Danny Vietti (A’s in four): I’m going with my heart over my head in this series. With Matt Chapman out, I believe the Astros have more talent one-through-nine on paper than Oakland. They also have more strikeout arms. However, if baseball has taught us anything, it’s that it’s not always about talent. Not to mention, it’s not as if the Astros lineup tore up Minnesota’s pitching in the Wild Card Series. Give me The Town in four and inject it into my veins.
Katherine Acquavella (Dodgers in four): I’m viewing the Dodgers and Padres upcoming series as a big brother/little brother situation. The Dodgers are the big brother; they just simply have more experience, depth and talent. San Diego won’t go out quiet, but the team’s postseason run is going to end with this series.
R.J. Anderson (Dodgers in five): The Dodgers were the best team in the majors this year; the Padres have too many question marks in their rotation to think they’re likely to pull off the upset.
Mike Axisa (Dodgers in four): It’s such a bummer Dinelson Lamet and Mike Clevinger are hurt. If they were healthy, this could’ve been an all-time series. I can’t see San Diego bullpenning their way through the NLDS the way the club did in the Wild Card Series.
Dayn Perry (Dodgers in five): If I were confident about the health of Mike Clevinger and Dinelson Lamet, I’d be picking the Padres in five. Since I’m not, I’ll lean Dodgers. You can argue this is a matchup of the two best teams in baseball.
Matt Snyder (Dodgers in five): I really, really want to pick the Padres. They are so fun and the wild card round showed how it would be dumb to count them out, even in the face of a big deficit with their backs against the wall. I’m absolutely not counting them out here; I just think it isn’t yet their time to run past these mighty Dodgers, especially in light of the starting pitching injuries.
Danny Vietti (Dodgers in five): I’m going with my head over my heart for this one. The Padres are the most exciting team in baseball. With their natural flair and swag, Fernando Tatis Jr. may single-handedly kickstart the game of baseball into a new era. But they will have to wait one more year to make that happen. Los Angeles beat the Friars in six of their 10 regular season matchups. It’s the Dodgers’ year.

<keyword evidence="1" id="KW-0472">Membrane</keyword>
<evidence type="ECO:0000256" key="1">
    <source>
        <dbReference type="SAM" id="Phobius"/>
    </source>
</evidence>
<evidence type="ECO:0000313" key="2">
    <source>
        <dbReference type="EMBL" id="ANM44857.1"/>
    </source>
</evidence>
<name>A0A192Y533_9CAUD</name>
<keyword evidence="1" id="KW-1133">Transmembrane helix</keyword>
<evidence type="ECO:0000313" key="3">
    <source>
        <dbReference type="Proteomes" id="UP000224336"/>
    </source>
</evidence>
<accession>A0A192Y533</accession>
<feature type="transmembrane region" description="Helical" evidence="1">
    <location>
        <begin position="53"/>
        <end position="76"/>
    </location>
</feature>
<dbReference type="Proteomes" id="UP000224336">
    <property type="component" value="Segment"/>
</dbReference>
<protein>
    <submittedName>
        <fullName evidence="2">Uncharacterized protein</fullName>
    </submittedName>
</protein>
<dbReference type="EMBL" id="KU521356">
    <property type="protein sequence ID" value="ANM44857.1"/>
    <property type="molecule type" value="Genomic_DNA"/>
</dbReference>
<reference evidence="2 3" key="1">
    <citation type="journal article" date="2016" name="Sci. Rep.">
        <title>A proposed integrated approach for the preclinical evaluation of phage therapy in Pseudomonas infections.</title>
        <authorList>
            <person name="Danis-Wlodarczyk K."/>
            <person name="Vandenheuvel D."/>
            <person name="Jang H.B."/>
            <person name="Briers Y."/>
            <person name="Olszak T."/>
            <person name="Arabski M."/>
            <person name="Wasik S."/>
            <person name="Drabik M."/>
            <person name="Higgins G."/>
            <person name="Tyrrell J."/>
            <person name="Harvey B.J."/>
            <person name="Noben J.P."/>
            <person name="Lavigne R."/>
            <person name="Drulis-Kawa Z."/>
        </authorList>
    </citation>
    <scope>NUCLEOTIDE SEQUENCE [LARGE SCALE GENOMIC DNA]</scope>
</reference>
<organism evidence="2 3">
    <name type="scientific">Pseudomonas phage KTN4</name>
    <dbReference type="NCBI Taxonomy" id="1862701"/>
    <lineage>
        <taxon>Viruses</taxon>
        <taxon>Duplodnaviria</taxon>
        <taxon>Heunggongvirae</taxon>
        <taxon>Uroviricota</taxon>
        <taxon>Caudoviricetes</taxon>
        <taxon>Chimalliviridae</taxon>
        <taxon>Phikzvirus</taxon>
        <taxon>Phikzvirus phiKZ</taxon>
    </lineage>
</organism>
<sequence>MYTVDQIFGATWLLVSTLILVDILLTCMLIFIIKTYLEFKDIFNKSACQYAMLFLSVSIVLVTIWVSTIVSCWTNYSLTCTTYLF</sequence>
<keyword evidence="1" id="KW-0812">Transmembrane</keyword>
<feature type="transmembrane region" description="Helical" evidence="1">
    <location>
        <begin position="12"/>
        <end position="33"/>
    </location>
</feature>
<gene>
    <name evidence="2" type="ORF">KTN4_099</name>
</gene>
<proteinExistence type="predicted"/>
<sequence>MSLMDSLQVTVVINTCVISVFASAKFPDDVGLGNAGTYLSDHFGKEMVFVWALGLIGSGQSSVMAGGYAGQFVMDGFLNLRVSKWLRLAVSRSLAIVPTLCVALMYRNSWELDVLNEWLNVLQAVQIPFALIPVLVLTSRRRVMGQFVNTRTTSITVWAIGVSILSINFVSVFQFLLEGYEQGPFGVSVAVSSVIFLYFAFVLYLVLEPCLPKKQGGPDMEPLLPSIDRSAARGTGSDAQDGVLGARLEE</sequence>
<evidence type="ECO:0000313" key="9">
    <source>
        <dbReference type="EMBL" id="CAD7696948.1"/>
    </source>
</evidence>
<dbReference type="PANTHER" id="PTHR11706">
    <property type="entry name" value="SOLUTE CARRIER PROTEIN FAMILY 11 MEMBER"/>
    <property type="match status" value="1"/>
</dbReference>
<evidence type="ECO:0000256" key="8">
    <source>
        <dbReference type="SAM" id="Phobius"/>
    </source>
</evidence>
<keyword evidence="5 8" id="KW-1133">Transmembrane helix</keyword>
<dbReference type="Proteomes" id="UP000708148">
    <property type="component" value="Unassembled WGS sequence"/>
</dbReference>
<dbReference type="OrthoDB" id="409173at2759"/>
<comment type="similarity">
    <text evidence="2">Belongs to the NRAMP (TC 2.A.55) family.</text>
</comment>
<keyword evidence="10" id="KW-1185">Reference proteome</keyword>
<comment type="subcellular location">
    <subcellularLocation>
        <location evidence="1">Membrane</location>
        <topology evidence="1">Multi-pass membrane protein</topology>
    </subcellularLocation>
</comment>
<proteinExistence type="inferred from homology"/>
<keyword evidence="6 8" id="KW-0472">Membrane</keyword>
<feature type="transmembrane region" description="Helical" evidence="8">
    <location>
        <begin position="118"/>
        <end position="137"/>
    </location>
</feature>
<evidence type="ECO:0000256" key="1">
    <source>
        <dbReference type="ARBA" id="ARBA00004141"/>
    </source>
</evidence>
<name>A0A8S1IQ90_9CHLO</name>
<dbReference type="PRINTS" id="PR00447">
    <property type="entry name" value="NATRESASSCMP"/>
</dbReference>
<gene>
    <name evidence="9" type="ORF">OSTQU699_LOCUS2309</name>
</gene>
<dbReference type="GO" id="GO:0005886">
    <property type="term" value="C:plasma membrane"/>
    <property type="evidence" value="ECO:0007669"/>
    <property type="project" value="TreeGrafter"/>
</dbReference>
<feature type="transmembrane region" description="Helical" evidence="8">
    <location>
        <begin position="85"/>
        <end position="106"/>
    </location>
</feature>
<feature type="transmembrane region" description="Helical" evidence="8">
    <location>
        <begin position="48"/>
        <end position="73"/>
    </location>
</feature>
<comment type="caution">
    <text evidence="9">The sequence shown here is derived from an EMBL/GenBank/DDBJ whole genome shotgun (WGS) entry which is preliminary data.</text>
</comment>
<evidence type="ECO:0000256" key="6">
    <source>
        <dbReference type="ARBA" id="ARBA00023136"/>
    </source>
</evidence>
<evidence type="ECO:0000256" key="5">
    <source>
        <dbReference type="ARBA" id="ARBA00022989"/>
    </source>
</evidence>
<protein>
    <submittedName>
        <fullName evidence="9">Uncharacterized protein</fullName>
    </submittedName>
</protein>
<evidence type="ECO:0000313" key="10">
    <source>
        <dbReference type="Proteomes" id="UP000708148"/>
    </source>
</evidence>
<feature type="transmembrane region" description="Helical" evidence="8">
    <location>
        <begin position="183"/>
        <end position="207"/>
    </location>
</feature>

Katherine Acquavella (Braves in four): Again, like I predicted for the Braves-Reds NL Wild Card Series, Atlanta’s offense is just better. The Marlins will probably keep it interesting, but the Braves are going to get by thanks to a powerful offense led by Freddie Freeman and Marcell Ozuna.
R.J. Anderson (Braves in four): Weird things can happen in short series, but the Braves should be able to pull this one off.
Mike Axisa (Marlins in five): Why not? Miami kinda has this team of destiny thing going, and picking the higher seed to win each series is boring.
Dayn Perry (Braves in four): I think the Braves’ offense is too much. The Marlins have been a great story this season, but the run ends here. I think, anyway.
Matt Snyder (Braves in four): The pesky Marlins are a fun little story, but the Braves are simply too loaded to take down in a longer series. These teams very recently played and the Braves took the first three games, which would’ve obviously been a sweep here.
Danny Vietti (Braves in four): I’ve counted the Marlins out from the start yet they have continued to prove me wrong. So, why not continue that trend in the LDS? Chicago’s offense failed to dip into the Marlins bullpen in the Wild Card Series — a bullpen that compiled a 5.50 ERA in the regular season (26th in MLB). In a much longer best-of-five series, I think Atlanta’s star-studded lineup breaks through and forces Don Mattingly to have to dig deeper through his arms.